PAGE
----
We hope you love the products we recommend. SeriouslySmoked.com may earn a commission on qualifying purchases from Amazon Associates or other vendors. Read more here.
It’s no secret that charcoal grills produce the best flavored meats and vegetables, especially when you compare them to their gas and electric counterparts. The wood from the fuel imparts an intense aroma and creates a tender, juicy taste that you won’t find from any other cooking method.
These grills also burn hotter than most other options on the market, charring your chicken or rump steak and creating a rich bark on the meat’s surface.
How to Build Your Own Charcoal Grill?
There are numerous methods for building a charcoal grill, and these projects offer a great way to recycle old metal drums or buckets. However, for a permanent fixture in your yard, the best idea is to construct a built-in grill pit made from heat conductive bricks. If you don’t have the time or expertise to do that, there’s an easier method that allows you to create an effective, disposable DIY charcoal grill.
1. Built-in backyard charcoal grill
If you want a large, permanent charcoal grill in your backyard that’s weatherproof, cost-effective, and aesthetically striking, try building a solid brick, concrete, or stone grill outdoors.
Pick a material that is not only functional but also coordinates with your outdoor aesthetic. Breeze blocks and concrete slabs tend to be less expensive options than red bricks and quarried stone, but the latter building materials retain heat more effectively and have an appealing look.
You’ll also need to determine where you’re going to put the charcoal grill in your backyard. Make sure you’re constructing this permanent fixture at least 10-12’ away from plants, shrubs, nearby buildings, and flammable materials.
Once you’ve decided where you’re going to construct your built-in grill, you should smooth over the ground, so you’re building the unit’s foundations on a level plane. You can then figure out what size your grill should be. This is simple to do: just take your grill grate and lay it out on the floor. You can then lay the fireproof and weather-resistant bricks or stones around the outside of this grate, leaving a ½” gap between the metal and the construction blocks.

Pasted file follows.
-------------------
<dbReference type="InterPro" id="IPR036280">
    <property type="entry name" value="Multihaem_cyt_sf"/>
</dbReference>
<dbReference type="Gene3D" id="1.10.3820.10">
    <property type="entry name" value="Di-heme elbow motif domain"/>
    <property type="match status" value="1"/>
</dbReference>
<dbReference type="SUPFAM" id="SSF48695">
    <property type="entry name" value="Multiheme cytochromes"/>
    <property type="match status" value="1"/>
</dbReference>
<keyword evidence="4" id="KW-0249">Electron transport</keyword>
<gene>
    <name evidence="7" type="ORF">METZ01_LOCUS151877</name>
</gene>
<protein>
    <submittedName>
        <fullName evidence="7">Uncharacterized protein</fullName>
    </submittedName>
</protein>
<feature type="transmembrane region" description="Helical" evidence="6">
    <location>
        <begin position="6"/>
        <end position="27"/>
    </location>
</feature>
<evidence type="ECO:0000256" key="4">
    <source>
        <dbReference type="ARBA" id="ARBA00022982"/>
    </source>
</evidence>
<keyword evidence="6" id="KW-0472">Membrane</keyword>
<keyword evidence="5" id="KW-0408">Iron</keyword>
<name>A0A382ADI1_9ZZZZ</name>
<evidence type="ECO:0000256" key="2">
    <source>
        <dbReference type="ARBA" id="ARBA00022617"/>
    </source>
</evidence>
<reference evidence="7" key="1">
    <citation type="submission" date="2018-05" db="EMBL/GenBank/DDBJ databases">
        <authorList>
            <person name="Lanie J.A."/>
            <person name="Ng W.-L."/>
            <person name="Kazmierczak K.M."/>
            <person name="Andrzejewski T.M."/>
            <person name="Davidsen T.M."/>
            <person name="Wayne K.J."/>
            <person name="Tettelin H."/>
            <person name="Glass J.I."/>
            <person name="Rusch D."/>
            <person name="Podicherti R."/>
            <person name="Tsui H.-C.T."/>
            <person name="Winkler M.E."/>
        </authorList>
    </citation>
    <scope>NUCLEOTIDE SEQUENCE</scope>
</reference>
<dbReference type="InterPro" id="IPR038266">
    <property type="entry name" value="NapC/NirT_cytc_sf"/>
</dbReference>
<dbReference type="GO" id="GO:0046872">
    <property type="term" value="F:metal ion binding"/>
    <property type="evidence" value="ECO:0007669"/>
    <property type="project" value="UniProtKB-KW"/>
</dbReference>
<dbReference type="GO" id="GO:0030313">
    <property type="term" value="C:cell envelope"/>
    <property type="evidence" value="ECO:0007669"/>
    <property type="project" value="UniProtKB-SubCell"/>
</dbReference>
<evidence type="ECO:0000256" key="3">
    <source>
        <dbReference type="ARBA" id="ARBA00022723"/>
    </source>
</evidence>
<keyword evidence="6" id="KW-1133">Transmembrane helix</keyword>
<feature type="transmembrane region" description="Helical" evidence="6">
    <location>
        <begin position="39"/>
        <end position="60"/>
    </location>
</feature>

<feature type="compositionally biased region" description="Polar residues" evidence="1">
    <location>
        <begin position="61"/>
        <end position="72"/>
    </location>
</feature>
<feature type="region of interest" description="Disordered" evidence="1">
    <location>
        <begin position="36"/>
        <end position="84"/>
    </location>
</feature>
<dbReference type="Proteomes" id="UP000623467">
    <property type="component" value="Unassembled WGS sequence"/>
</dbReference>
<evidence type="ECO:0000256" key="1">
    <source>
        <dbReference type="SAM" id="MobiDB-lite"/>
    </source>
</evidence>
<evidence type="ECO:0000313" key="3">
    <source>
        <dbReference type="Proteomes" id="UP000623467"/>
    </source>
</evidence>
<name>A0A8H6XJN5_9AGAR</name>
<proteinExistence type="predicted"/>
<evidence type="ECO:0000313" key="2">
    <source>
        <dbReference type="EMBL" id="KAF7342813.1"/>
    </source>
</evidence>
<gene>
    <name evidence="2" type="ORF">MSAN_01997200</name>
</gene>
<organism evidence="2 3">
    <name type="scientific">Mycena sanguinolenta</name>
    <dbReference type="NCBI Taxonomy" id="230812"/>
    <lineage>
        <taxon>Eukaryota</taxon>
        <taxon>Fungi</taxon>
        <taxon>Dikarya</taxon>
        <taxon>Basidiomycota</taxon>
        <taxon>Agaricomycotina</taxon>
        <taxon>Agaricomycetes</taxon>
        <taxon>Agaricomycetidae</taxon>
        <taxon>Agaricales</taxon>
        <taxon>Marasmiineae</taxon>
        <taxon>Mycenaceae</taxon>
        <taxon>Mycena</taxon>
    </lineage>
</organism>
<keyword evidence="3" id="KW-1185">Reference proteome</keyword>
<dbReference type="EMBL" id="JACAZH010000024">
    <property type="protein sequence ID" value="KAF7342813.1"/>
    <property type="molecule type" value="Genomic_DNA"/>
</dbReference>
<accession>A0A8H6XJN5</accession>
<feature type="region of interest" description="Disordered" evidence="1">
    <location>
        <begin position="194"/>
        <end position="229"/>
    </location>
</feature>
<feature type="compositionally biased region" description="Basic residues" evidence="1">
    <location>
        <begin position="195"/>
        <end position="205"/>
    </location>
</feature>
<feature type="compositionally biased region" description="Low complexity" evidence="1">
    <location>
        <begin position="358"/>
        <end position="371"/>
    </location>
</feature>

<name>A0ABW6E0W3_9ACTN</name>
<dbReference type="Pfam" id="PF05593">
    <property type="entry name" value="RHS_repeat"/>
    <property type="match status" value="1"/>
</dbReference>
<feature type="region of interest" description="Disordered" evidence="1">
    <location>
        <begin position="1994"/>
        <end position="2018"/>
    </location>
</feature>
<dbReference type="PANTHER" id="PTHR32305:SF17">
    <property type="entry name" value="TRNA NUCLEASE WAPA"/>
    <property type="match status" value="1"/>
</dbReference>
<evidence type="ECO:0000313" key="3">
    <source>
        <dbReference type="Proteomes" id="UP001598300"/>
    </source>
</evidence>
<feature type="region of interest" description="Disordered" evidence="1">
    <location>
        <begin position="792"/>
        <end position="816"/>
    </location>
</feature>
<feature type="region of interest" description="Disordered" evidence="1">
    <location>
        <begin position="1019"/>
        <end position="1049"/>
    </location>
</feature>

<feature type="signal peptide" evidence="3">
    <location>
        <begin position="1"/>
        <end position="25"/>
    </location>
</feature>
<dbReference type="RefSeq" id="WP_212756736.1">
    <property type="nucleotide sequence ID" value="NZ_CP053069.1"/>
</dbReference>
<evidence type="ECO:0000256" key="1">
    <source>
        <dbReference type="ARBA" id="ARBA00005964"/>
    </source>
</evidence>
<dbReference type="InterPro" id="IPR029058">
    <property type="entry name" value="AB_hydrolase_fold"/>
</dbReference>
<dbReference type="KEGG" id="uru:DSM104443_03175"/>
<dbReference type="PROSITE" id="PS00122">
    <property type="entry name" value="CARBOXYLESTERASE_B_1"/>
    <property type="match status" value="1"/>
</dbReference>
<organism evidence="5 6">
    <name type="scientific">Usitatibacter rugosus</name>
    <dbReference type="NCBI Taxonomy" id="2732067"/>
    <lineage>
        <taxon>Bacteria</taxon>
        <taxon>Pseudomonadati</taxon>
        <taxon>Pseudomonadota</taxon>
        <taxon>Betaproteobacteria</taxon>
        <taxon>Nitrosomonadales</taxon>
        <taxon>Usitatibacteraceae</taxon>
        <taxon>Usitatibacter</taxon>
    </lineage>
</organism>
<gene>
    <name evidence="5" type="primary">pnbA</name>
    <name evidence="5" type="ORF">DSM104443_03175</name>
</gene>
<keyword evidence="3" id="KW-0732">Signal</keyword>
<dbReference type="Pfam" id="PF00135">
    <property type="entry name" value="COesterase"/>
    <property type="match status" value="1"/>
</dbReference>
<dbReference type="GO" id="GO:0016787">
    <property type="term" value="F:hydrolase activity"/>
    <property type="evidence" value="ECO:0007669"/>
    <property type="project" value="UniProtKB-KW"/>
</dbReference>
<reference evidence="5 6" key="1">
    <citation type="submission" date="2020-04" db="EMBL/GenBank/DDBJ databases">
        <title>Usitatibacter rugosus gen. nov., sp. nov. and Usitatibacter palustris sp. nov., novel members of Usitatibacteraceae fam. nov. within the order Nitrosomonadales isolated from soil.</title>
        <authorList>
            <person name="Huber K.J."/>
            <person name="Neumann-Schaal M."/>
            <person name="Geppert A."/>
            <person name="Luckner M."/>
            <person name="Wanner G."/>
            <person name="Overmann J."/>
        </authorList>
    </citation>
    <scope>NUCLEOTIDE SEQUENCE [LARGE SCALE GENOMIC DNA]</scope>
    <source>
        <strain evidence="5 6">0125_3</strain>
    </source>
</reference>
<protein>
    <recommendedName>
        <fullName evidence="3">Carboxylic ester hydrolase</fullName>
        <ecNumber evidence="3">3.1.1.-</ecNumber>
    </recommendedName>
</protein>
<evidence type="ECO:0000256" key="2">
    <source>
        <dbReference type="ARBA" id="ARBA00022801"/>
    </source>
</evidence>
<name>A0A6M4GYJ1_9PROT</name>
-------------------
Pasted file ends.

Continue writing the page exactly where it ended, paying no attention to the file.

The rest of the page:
This process allows you to measure the ideal dimensions for the inner firebox section of your built-in charcoal grill. You can use a pen or pencil to draw around the bricks and mark these dimensions, or you can calculate the length and width of the firebox with a measuring tape.
Next, mix sand and cement to create a robust, workable mortar; use the ideal ratio of 3 standard buckets of sand to 1 bucket of cement. Pour these buckets out onto a tarpaulin sheet, then use a large shovel to blend the materials. Add water and keep turning the mixture over with your shovel, monitoring the substance’s consistency until the mortar looks smooth and compact.
Once you’ve got your construction blocks and your binding mortar, you can lay the frame and build your firebox. Remember that if you’re constructing this charcoal grill on a softer surface like grass or mud, you’ll need todig a shallow trench,compress the soil,and lay down solid concrete blocks as a base plate before you build the rest of the structure.
Use a trowel and a spirit level to lay your bricks or stones and build your firebox unit. You’re aiming to construct a 3-sided box that measures around 21” wide by 30” high.
There are several ways in which you can integrate the grill rack and charcoal pan into this built-in fixture. You could drill holes into the brick and use heavy-duty stainless steel pins to support the grate and the ashtray. You could also create brick supports for these trays as you construct the firebox. After you’ve laid bricks 6 or 7 layers in, you can lay 3 or 4 bricks so that they’re perpendicular to the other blocks in the unit. Do this on both sides of your firebox: these horizontally placed bricks create a robust platform for your charcoal tray or drip pan. A few layers above these built-in supports, you can repeat the process, creating a platform for your grill rack.
When the mortar has set, you can build an external casing around your central firebox or coat the firebox in render to make the whole built-in unit more durable and robust. You should now have a DIY charcoal grill that looks contemporary and lasts for years.
To use this grill, just fill up the ash pan with charcoal, set this fuel alight, and place your meat or vegetables on the metal rack several inches above this pan. Any ash that falls onto the stone or concrete below is easy to sweep away with a dustpan and brush when cooled.
2. Baking tray and cooling rack charcoal grill
If you want to create an effective charcoal grill, but you don’t have the time or space to construct a built-in concrete or brick fixture, you can construct this simple, disposable unit in under 5 minutes.
You’ll need a disposable, deep-sided baking pan, some metal cooling racks, and two breeze blocks or large rocks. Fill your baking tray with charcoal, rest the grate on top of the container, leaving a few inches of space between your fuel and the metal rack. Light the charcoal, then place this disposable grill on top of the rocks or cinder blocks. Ensure the grill is on a concrete, gravel, or paved area away from grass or shrubs to eliminate the risk of starting a fire in your yard.
Charcoal grills impart a distinctive and smoky flavor into your chicken wings, rib racks, and steaks. They also burn at a higher heat level than many gas and electric options, allowing you to sear meats to produce that delicious, rich-tasting bark.
If you want to enjoy the benefits of a charcoal grill, try building your own grill in your backyard. This process is relatively simple and incredibly cost-effective, and it will allow you to serve grilled meat, fish, and vegetables to your friends and family for many years.
Find out more of DIY projects you can try at home: